George T. Downing
|Died||July 21, 1903 (aged 83)|
George T. Downing (December 30, 1819 – July 21, 1903) was an abolitionist and activist for African-American civil rights while building a successful career as a restaurateur in New York City; Newport, Rhode Island; and Washington, DC. His father had been an oyster seller and caterer in Philadelphia and New York City, building a business that attracted wealthy white clients. From the 1830s until the end of slavery, Downing was active in the Underground Railroad, using his restaurant as a rest station for refugees on the move. He built a summer season business in Newport, and made it his home. For more than 10 years, he worked to integrate Rhode Island public schools. During the American Civil War (1861-1865), Downing helped recruit African-American soldiers.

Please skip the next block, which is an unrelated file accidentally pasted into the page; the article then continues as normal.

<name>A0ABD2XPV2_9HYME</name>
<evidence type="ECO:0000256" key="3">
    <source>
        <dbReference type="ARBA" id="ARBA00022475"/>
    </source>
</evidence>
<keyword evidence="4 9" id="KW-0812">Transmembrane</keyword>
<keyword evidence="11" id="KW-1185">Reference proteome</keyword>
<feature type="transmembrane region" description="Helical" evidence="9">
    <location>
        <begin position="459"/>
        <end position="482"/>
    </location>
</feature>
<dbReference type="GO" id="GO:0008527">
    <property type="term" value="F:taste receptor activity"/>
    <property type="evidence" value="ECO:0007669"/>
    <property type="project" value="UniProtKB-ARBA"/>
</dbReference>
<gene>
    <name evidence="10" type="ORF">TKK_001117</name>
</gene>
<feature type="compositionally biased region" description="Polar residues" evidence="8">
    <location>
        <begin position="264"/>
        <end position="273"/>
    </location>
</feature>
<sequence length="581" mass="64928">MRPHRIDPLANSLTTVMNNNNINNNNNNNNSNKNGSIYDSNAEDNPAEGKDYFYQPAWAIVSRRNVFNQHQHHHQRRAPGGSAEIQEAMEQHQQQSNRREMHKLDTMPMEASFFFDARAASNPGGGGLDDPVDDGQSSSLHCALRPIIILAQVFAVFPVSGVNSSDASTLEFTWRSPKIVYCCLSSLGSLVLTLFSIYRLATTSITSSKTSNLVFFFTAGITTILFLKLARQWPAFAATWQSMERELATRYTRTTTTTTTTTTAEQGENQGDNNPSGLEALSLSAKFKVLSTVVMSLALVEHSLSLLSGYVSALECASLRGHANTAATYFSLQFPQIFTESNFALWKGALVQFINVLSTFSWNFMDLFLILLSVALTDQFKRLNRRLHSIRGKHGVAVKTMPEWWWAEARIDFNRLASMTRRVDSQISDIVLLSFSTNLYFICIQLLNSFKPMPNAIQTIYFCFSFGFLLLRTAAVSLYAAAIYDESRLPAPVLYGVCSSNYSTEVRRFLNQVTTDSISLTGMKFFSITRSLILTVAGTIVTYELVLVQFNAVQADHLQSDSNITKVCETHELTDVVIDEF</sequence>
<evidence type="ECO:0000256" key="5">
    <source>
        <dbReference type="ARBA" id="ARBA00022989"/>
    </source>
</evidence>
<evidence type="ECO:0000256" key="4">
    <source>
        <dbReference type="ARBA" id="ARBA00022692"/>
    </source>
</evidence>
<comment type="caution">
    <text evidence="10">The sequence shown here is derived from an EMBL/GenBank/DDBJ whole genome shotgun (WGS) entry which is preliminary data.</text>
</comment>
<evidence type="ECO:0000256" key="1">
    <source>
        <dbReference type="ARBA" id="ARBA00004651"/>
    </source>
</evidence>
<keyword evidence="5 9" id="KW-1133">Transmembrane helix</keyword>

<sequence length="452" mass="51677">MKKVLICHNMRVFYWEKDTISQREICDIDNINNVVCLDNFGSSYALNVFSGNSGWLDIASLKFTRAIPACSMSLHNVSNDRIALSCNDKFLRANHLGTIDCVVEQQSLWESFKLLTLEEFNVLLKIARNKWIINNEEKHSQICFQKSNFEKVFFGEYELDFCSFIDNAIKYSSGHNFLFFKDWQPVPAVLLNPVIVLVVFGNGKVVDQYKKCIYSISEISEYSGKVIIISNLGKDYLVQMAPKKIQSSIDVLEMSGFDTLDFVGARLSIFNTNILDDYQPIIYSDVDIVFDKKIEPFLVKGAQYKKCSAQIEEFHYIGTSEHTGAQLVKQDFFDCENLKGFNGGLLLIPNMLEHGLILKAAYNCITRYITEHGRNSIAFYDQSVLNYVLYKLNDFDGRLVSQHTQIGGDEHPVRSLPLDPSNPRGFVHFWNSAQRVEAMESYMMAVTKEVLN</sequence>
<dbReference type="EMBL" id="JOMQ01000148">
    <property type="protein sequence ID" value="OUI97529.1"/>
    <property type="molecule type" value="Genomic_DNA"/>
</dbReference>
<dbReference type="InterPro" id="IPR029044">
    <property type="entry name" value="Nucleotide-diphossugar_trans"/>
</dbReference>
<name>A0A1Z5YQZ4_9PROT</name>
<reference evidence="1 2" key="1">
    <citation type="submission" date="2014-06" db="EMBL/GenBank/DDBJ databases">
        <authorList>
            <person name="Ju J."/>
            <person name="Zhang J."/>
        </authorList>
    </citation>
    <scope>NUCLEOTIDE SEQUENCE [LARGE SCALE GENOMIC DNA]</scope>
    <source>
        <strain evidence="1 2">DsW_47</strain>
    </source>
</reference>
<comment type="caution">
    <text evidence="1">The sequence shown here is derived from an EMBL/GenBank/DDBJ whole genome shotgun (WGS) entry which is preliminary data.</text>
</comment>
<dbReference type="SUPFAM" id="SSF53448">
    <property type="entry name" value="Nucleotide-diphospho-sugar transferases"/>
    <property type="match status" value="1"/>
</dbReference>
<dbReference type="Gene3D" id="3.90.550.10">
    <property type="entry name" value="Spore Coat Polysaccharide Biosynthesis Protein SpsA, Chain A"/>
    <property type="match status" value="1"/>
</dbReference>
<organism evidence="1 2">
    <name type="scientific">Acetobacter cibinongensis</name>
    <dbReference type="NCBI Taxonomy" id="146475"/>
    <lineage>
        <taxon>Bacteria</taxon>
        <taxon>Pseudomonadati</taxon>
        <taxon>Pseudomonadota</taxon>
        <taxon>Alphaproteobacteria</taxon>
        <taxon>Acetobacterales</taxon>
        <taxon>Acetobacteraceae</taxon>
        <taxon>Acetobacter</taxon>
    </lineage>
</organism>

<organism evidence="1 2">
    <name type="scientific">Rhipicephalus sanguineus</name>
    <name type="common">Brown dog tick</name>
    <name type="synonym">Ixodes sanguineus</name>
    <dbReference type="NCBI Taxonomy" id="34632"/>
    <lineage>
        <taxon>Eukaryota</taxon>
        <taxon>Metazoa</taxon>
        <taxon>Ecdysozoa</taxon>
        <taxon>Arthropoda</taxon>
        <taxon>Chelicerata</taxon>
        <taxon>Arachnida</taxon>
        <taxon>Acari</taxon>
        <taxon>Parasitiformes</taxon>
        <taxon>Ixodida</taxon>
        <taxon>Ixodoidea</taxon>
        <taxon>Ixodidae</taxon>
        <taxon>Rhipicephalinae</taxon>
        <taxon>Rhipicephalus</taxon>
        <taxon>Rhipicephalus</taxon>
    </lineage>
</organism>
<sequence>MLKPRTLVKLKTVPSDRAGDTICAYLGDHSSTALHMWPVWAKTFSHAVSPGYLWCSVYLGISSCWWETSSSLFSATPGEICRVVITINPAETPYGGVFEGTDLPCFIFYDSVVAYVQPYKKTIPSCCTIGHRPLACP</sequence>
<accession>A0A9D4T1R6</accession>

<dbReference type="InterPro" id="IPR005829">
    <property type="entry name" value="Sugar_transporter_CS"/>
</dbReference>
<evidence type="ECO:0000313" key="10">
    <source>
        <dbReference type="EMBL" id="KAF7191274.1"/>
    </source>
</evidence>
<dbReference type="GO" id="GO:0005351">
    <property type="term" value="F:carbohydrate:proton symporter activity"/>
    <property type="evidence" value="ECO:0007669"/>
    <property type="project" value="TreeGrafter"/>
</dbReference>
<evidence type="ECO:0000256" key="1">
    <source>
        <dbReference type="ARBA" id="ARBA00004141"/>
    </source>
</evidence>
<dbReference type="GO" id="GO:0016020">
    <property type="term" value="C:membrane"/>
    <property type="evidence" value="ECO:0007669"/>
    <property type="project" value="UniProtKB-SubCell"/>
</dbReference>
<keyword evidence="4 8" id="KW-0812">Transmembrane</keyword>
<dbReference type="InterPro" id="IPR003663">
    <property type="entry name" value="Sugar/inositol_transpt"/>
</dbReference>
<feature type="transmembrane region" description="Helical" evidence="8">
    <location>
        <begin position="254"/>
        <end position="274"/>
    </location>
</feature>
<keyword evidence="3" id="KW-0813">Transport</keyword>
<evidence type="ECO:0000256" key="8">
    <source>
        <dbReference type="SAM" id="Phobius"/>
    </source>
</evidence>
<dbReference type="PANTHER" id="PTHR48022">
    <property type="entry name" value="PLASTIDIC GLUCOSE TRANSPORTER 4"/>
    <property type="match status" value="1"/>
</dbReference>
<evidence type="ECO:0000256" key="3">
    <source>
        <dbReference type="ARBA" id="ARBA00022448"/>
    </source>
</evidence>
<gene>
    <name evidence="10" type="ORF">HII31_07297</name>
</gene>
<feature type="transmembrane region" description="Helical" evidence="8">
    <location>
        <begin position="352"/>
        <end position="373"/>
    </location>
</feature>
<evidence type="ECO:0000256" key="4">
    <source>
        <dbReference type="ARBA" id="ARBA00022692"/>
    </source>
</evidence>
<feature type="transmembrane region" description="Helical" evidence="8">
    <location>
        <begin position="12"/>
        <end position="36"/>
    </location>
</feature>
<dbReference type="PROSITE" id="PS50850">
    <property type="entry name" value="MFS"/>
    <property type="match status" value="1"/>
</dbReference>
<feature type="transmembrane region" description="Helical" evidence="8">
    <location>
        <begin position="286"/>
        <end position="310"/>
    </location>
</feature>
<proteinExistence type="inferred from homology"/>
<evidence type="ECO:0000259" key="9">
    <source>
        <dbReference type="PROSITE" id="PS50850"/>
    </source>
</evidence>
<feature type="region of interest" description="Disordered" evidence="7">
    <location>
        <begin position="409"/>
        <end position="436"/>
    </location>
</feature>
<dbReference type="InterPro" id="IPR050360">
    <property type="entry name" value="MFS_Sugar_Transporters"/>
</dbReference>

After the war Downing moved to Washington, DC, where for a dozen years he ran the Refectory for the House of Representatives. He was a prominent member in the Colored Conventions Movement and worked to join the efforts of women's rights and black rights. He became close to senator Charles Sumner and was with the legislator when he died. Late in his life he returned to Rhode Island, where he continued as a community leader and civil rights activist.